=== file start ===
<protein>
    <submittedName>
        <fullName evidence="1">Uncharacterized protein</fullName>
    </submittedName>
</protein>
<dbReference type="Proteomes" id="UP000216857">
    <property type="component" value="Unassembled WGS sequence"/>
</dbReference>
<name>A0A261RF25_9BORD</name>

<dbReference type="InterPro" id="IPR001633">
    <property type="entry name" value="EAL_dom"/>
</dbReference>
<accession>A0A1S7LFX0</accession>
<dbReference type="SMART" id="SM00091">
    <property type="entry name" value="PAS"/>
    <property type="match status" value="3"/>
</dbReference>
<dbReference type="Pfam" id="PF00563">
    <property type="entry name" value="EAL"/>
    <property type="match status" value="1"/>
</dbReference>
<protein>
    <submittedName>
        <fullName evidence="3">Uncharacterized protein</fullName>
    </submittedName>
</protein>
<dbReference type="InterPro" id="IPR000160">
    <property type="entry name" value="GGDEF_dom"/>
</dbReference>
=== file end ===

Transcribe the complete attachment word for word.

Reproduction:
<protein>
    <submittedName>
        <fullName evidence="1">Uncharacterized protein</fullName>
    </submittedName>
</protein>
<dbReference type="Proteomes" id="UP000216857">
    <property type="component" value="Unassembled WGS sequence"/>
</dbReference>
<name>A0A261RF25_9BORD</name>

<dbReference type="InterPro" id="IPR001633">
    <property type="entry name" value="EAL_dom"/>
</dbReference>
<accession>A0A1S7LFX0</accession>
<dbReference type="SMART" id="SM00091">
    <property type="entry name" value="PAS"/>
    <property type="match status" value="3"/>
</dbReference>
<dbReference type="Pfam" id="PF00563">
    <property type="entry name" value="EAL"/>
    <property type="match status" value="1"/>
</dbReference>
<protein>
    <submittedName>
        <fullName evidence="3">Uncharacterized protein</fullName>
    </submittedName>
</protein>
<dbReference type="InterPro" id="IPR000160">
    <property type="entry name" value="GGDEF_dom"/>
</dbReference>